Diva Tech Talk was delighted to interview Patricia Howard, veteran instructional designer/developer, whose employers and clients have included giants like General Motors Corporation, AAA Life Insurance, the Auto Club Group and MSX International.
Patty came to the technology field by happenstance. “When I was a little girl, technology did not exist as it does, today,” she said. “I didn’t touch a computer until my senior year of college!” Being highly creative, she pursued a fine arts bachelor’s degree with a minor in business at The University of Southern Colorado, which has since “morphed” into an extension of Colorado State University at Pueblo. “I had to write a paper for a finance class,” Patty said. “The system was DOS, back then!”
After college, she moved to Michigan, and her first roles were at a national historic landmark and nonprofit, Pewabic Pottery, (“a treasure, with the kilns and artisans making tiles and vessels”). There, Patty was a tile presser, a potter working on a pottery wheel, and then became a mold-maker and technical design reviewer, checking and validating specifications. “The Internet was still new,” she said, and her voracious appetite for reading led her to explore technology, on the side. A friend made a gift of his older 486 computer to Patty, and “I was off and running.”
Exploring her options, Patty left Pewabic Pottery and landed a spot at a temporary agency, accepting short-term administrative assignments as she explored various industries. “I worked in 12 different places and got to see quite a variety of businesses and perspectives, different managing styles….it was an eye-opener.” After this investigatory period, she exclaimed “I feel like I got the ‘Willy Wonka Golden Ticket’ because I landed a job as an entry-level Web Designer, with no experience!”
Patty’s first Web development position was at MSX International, supplier to the automotive industry. “I was hired in-house to make Websites for internal customers.” The hiring manager “saw my potential, and level of maturity” as well as Patty’s fine arts background, which differentiated her from programmers, who “didn’t have the people skills” that she exhibited. “They were looking for someone with an artistic eye. They saw my potential and spent about $4000 on my training.” Patty is forever grateful for her MSXI tenure of 6 years. The software skill-set she developed included HTML, Illustrator, ImageReady, Flash, and Photoshop; and the “soft skills” included conflict resolution training and more. Patty was blessed with an excellent manager (experienced programming leader, and mentor, Walter Schirmacher) who told her to “design it the way you think it should be, and I’ll make it work!” Patty lasted through many growth spurts and consolidations, that MSXI endured during that time, with her team rapidly growing but then “the economy unfortunately contracted.” Patty was among the last of her team to be let go, in the depths of the recession/depression, as the company dramatically downsized.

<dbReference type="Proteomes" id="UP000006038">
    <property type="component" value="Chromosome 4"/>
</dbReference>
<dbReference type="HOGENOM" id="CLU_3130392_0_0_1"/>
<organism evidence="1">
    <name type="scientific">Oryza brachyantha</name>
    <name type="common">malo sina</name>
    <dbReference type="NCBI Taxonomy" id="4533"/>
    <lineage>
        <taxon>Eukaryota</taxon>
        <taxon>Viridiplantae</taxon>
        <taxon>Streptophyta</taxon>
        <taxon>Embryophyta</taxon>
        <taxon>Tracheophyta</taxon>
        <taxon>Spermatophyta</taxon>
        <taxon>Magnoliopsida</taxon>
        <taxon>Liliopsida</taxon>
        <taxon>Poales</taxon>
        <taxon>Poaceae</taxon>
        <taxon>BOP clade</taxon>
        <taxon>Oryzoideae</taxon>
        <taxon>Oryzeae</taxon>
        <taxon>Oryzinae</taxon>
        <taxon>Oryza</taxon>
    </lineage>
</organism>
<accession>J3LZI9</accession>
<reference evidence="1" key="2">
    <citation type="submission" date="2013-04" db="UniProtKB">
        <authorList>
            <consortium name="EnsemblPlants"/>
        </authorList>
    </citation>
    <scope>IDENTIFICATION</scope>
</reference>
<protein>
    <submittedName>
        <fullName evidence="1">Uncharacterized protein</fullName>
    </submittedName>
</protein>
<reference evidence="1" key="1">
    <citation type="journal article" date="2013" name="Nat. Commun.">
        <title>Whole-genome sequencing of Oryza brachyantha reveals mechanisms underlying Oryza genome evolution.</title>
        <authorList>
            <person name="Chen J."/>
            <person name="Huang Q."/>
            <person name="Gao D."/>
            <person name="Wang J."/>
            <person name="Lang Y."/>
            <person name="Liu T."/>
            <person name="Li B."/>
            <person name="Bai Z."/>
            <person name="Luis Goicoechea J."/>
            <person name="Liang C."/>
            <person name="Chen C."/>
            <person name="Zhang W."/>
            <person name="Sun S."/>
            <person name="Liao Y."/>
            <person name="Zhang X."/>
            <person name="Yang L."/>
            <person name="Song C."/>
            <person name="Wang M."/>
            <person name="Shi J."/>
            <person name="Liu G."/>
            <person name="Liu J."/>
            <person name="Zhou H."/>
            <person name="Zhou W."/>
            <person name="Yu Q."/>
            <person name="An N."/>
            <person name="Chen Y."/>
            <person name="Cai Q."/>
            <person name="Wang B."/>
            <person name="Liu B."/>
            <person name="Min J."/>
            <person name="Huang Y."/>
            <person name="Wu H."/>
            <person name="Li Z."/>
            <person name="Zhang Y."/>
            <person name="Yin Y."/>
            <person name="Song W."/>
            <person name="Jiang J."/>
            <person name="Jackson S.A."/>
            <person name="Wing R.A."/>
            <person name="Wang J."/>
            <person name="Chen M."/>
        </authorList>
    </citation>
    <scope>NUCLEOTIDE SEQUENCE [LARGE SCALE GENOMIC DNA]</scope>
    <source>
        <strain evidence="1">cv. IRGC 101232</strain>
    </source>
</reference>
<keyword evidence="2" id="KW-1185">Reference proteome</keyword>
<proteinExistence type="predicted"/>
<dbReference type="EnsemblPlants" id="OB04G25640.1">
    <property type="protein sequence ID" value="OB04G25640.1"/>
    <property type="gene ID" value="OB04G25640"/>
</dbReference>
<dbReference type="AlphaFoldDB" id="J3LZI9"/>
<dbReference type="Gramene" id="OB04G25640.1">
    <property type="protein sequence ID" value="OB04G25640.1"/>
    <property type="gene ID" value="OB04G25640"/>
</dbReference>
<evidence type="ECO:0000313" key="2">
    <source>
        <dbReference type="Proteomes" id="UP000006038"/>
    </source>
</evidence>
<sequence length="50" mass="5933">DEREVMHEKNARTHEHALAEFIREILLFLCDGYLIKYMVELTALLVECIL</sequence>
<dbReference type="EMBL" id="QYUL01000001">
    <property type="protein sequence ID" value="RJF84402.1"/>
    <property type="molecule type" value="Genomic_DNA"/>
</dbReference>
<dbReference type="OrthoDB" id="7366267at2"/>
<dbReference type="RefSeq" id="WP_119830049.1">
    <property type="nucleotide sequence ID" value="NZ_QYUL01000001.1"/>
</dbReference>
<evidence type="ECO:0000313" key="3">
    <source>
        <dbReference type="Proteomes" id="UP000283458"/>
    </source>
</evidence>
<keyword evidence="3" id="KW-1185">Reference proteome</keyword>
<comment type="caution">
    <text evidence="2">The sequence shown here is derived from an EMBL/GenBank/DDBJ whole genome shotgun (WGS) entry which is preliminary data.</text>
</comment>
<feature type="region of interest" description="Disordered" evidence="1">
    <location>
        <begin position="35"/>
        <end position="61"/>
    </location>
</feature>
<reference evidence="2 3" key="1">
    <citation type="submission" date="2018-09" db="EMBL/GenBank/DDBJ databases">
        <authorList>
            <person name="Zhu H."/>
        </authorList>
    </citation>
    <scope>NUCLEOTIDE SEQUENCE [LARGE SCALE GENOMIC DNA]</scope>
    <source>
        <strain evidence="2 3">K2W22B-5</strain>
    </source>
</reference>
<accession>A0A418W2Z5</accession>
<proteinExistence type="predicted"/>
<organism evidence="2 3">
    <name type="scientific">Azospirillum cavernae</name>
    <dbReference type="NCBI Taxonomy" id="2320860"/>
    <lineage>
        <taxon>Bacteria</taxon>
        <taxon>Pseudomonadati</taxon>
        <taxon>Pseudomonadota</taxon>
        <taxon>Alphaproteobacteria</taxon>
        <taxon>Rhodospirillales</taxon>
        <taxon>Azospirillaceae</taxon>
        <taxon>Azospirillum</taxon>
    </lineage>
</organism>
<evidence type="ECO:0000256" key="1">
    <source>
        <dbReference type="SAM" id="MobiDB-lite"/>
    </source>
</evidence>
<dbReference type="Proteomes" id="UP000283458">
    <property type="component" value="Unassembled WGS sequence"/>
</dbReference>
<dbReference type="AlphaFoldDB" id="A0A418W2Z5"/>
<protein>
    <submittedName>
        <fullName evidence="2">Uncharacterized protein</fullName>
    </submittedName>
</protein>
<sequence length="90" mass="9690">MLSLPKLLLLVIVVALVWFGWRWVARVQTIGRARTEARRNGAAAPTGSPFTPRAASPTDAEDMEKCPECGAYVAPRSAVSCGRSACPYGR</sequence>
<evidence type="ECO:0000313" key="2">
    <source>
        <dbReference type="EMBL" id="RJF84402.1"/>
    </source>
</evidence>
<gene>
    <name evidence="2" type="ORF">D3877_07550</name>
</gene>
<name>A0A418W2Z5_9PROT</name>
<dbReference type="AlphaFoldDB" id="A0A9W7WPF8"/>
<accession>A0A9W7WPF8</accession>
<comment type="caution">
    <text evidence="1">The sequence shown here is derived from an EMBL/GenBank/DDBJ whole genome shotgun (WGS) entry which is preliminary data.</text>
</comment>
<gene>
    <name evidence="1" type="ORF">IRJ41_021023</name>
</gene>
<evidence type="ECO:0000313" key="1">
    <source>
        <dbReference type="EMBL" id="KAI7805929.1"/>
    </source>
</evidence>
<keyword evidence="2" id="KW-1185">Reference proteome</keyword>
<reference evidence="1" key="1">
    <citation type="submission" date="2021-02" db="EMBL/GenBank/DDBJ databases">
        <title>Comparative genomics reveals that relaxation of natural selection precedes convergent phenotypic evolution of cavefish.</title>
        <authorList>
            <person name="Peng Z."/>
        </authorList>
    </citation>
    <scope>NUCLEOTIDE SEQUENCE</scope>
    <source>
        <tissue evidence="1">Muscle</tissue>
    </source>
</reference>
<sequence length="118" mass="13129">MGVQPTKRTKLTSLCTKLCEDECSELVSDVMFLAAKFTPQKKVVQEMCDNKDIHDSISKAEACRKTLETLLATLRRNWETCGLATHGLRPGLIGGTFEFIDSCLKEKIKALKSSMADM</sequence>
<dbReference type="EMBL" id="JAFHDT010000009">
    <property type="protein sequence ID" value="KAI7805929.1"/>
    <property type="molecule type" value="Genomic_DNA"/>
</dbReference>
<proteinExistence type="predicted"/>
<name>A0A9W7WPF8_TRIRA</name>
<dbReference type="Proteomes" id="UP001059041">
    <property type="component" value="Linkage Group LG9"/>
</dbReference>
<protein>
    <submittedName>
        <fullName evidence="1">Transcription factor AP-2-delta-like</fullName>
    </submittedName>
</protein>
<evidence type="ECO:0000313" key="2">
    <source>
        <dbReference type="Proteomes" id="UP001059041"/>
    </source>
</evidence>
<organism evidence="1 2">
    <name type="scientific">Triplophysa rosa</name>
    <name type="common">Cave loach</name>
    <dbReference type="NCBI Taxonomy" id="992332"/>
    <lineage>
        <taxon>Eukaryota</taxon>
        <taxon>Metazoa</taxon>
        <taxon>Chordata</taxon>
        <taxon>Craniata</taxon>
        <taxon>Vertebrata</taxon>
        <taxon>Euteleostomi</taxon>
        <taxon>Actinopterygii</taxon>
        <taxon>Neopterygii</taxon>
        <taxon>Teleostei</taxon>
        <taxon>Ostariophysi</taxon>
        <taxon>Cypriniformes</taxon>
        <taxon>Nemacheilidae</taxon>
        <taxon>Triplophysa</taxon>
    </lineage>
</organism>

Her MSXI experience awakened Patty’s realization that she had an affinity for organizational development. She went to work at The Creative Group, a division of Robert Half International, as a temporary contract employee, deploying her organizational skills. Eventually she landed at Gradepoint, an online training company, where she handled much of their graphics development and support, and worked closely with instructional designers. “I’m not a programmer,” Patty said. “So, I made a decision to go back to school.” She matriculated into Wayne State University, for a masters’ degree in instructional design with a focus on both interactive technology, and human performance improvement. “I learned to ‘ditch the ego’ and ask for help. I ended up with 51 credits in 36-credit program,” she chuckled. Post-recession, “when I emerged with my degree, the economy was on the upswing.”